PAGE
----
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UN: Growing Tensions between Ethiopia and Sudan over Fashaga Triangle Cause for Concern

March 11, 2021(Nyamilepedia) — Growing tensions between Ethiopia and Sudan over the Fashaga Triangle has become a point of concern drawing the attention of both the United States and the United Nations.

Sudan's Gen. Abdel Fattah al-Burhan and Ethiopia Primer Minister visiting Joytech Seedlings Nursery, a Hi-tech propagation facility in the country's Bishoftu (Debre Zeit), Shewa, Ethiopia on November 1, 2020(Photo credit: Courtesy image/Nyamilepedia)
Sudan’s Gen. Abdel Fattah al-Burhan and Ethiopia Primer Minister visiting Joytech Seedlings Nursery, a Hi-tech propagation facility in the country’s Bishoftu (Debre Zeit), Shewa, Ethiopia on November 1, 2020(Photo credit: Courtesy image/Nyamilepedia)

 Both the US Ambassador and the UN Special envoy for Sudan have blown the whistle citing growing animosity over the recent months in the region.

Currently, Sudanese forces are dominant and they continue to take territory in the Fashaga triangle in the Al ’Alaw area. According to Shota Hiroya, a political analyst, the Fashaga triangle is simply a disputed fertile farmland between Sudan and Ethiopia. 

He observed that until recently Sudan had not paid much attention to the region despite it being occupied by Ethiopians, the fact that it is historically in Sudan notwithstanding.

“The Fashaga triangle is disputed fertile farmland between Sudan and Ethiopia,” said the analyst. “Colonial treaties in 1902 and 1907 signified the land belonged to Sudan however Ethiopian citizens had already settled on the land and cultivated it and were paying taxes to the Ethiopian government.”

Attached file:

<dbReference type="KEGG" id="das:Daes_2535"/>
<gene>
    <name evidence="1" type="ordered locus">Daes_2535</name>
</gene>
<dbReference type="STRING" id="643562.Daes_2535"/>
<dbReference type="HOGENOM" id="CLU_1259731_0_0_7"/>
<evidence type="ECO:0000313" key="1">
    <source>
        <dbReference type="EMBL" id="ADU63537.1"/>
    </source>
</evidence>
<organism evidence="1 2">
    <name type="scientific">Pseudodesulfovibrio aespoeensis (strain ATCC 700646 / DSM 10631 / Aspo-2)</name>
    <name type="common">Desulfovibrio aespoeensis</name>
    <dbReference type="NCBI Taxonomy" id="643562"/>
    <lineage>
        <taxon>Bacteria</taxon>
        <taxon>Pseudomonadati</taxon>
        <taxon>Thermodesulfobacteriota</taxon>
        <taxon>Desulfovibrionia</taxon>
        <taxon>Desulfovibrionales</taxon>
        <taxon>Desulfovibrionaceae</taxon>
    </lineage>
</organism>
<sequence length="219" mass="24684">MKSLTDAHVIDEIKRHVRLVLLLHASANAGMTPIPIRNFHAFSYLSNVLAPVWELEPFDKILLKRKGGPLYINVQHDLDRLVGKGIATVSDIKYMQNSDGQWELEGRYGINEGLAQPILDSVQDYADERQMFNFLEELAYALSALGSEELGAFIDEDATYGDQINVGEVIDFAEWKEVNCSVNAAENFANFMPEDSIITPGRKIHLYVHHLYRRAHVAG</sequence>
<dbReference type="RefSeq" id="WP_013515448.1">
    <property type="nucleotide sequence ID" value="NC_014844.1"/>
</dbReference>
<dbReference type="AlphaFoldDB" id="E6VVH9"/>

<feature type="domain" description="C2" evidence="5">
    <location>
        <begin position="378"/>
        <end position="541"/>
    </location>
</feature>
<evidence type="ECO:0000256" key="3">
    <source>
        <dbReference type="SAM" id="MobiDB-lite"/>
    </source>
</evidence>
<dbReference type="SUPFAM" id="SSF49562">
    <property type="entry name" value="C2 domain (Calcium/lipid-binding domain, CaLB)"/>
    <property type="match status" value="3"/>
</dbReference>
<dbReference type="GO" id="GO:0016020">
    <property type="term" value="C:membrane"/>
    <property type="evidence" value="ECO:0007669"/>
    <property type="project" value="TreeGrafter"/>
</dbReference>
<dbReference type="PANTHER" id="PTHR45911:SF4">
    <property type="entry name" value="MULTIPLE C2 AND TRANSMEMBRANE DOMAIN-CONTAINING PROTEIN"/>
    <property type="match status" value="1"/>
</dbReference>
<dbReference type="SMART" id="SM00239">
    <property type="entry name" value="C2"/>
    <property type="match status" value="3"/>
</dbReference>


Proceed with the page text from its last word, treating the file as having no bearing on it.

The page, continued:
Mr. Hiroya explained that Ethiopia claims that Sudan invaded the disputed area when Ethiopian troops were busy fighting the armed forces of the TPLF. 

He added that Ethiopia accuses Sudan of being opportunistic and described them as taking advantage of the situation.

The political analyst said that Sudan on the other hand claims the Ethiopian Prime Minister invited Sudanese troops to Fashaga days before the war. 

The agreement between the two according to him was that Sudanese troops were allowed to return to the border as long as they prevented the Tigrayans from using the border as a refuge.

Hiroya was however quick to point out that it still is not clear which version of the two was true. The Grand Ethiopia Renaissance Dam is yet another issue that is adding fuel to the fire. 

The controversial dam is projected to reduce the amount of water reaching Sudan and Egypt whereas it produces gigantic amounts of hydro-electric power to Ethiopia. This is not auguring so well with Sudan thus fanning the conflict. 

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